“You’re just the fucking type of animal that is a niger [sic],” a spelling-challenged reader emailed University of Pennsylvania professor and writer Anthea Butler last year.

Butler responded by posting the email on a Tumblr she had set up to expose the racist hate mail she routinely received. She did the same with several racist messages she got from a white man who then contacted her university to demand the removal of his emails from her Tumblr, which is called The Things People Say. Butler described these emails to The Intercept as she was getting her hair done at a beauty shop, which warrants mention because a lot of the insults she receives are directed at her large gray Afro. “Could someone tell Anthea Butler that Don King wants his wig back?” wrote a person using the name Jeannie McBride.

Butler, an associate professor of religious studies, believes her detractors are trying to silence black writers who use new media platforms to express viewpoints that were not heard as much before the Web came along. “You get the hate and vitriol every time you talk about race or you say something that’s unpopular,” Butler said. “It’s a way to get people of color to shut up.”

In three decades, minoritized groups will constitute a majority of the U.S. population. This fact, coupled with the social movement born after the numerous police killings of unarmed black people, such as Michael Brown and Eric Garner, feeds into the anxiety of some white citizens. Historically, individual white rage toward black people was expressed in a variety of ways, many of them physically violent. In today’s digital age, the Internet has made it even easier for bigots to disseminate their hate.

The online racism directed toward Butler and other black writers is similar, in its scope and severity, to the online misogyny exposed by the Gamergate controversy last year. Many people were shocked to read about the torrent of misogynist hate directed at video game developer Zoe Quinn after a jilted ex-boyfriend falsely accused her, in a blog post, of having used sex to advance in the gaming community. The threats got so bad that Quinn eventually fled her home out of fear for her safety. While the episode’s intensity was extraordinary, the problem faced by Quinn was far from unique among women. Women are disproportionately victimized by cyberviolence, according to Amanda Hess, who recently wrote about her own experiences as a female writer; one demented Twitter user even threatened to rape and behead her because of something she had written.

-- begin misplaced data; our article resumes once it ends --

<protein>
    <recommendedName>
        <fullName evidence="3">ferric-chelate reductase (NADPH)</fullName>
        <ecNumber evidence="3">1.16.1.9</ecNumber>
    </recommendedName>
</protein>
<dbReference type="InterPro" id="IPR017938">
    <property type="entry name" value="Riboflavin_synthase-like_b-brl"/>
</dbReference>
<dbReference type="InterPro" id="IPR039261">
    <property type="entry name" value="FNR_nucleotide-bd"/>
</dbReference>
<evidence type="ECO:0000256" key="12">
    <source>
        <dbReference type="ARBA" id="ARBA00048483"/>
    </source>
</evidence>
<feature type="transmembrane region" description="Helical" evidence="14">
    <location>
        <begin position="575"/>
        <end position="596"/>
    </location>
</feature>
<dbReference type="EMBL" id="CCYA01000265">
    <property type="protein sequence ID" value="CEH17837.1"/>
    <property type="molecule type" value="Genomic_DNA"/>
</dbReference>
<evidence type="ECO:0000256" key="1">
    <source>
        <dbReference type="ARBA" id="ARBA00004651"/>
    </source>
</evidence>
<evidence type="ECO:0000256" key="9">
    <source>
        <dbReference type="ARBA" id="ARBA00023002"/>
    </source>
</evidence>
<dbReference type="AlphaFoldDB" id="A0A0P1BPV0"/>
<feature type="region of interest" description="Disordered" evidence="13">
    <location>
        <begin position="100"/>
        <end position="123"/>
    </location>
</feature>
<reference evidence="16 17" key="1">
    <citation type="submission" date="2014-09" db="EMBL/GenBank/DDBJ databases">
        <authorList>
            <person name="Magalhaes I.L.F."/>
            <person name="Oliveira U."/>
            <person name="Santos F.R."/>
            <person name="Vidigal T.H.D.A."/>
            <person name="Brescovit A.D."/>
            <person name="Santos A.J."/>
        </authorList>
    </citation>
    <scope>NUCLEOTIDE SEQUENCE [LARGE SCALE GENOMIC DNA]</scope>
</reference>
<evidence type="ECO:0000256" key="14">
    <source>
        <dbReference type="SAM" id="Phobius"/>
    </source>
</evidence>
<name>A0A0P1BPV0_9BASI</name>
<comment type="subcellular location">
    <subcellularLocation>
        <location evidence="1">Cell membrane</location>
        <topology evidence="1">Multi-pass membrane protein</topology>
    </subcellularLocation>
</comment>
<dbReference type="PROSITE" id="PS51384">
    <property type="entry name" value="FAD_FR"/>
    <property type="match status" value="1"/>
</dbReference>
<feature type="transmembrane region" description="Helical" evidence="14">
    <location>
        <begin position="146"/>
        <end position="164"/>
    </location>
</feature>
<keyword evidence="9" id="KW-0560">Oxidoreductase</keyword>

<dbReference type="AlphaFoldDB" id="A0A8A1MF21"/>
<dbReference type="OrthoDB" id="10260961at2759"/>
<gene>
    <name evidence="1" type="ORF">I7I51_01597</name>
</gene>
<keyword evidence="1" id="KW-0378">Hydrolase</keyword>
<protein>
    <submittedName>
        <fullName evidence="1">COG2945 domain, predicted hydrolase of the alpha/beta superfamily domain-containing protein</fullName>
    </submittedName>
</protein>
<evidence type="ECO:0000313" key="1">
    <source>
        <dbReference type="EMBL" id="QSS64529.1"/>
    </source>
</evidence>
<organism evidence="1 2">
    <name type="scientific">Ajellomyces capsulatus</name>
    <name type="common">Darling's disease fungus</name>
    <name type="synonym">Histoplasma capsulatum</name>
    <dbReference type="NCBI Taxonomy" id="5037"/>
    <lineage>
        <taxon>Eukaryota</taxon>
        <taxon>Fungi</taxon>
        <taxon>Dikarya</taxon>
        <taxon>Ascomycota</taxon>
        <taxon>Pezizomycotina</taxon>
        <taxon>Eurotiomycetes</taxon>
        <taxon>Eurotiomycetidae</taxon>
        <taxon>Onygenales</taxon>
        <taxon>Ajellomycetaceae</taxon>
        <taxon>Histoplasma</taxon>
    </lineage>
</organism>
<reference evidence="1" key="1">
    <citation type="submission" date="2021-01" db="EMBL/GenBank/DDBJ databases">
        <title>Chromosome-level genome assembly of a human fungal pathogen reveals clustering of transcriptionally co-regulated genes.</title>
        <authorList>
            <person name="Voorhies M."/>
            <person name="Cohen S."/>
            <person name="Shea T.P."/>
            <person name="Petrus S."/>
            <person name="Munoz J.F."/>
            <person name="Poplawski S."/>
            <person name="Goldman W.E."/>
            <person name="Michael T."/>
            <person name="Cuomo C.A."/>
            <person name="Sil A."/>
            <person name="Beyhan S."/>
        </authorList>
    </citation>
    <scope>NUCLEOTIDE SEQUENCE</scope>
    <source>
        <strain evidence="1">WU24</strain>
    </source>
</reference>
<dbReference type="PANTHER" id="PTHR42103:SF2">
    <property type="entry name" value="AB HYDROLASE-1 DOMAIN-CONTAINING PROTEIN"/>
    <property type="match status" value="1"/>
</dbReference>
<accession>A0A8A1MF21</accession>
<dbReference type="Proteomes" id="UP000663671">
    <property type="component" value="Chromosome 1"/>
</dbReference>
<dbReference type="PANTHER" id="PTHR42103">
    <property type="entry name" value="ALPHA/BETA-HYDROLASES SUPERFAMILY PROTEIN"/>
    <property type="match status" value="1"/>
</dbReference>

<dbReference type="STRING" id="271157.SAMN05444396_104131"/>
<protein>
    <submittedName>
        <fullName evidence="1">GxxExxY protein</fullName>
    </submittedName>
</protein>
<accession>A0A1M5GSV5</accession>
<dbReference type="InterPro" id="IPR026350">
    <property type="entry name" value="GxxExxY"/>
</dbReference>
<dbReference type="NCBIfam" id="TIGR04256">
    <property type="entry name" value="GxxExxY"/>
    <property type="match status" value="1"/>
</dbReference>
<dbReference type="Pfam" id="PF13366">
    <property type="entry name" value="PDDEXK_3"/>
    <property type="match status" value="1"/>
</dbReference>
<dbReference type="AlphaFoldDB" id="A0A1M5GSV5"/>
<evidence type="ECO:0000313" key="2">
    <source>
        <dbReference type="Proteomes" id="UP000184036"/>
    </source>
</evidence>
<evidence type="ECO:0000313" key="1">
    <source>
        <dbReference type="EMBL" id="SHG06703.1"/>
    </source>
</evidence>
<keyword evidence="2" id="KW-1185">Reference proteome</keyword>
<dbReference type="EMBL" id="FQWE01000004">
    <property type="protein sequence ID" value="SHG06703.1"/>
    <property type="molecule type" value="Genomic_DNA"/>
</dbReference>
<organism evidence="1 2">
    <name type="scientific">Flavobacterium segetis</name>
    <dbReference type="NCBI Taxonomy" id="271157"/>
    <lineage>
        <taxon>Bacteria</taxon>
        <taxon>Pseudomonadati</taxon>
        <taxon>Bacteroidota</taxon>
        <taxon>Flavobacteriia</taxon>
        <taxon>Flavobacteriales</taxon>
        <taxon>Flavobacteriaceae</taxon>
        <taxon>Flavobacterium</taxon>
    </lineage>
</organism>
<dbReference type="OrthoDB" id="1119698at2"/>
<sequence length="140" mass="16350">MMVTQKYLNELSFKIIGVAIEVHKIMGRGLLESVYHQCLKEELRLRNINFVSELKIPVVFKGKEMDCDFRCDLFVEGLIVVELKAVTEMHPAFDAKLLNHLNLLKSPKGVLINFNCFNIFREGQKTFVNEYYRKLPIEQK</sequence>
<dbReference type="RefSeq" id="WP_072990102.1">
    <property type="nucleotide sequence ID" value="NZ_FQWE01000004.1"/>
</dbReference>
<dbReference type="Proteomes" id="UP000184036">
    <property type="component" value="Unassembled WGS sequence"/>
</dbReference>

Butler is just one of many black writers to face online threats and harassment.

Every morning, Brittney Cooper, a contributing writer at Salon and a professor at Rutgers University, checks her email, Facebook and Twitter accounts, and every morning, she can count on reading an array of racist insults. “‘Black cuntbag’ is a very recent one and not a particular configuration I had heard,” she said with a laugh. She has also been referred to as a savage, she-gorilla, bitch, and professor in quote marks — a passive aggressive way of questioning her academic credentials. Cooper believes her critics — who include a man who threatened to confront her on campus — are a small yet feverish group that hate-follows her work, waiting for the opportunity to harass her.

“It’s scary,” she said. “They pass around my picture and inquire [for] details about my life.”

The blowback that black writers face can be emotionally taxing. Some of the writers interviewed for this story had a difficult time detailing specific examples of racists threats because they have become so frequent. The threats caused Cooper, for example, to momentarily reconsider her writing. “It does make you wonder,” she said, adding that she continues writing about racial issues because black writers “have to tell the truth even with threats. Because if we succumb … we’re never going to tell the really hard truths.”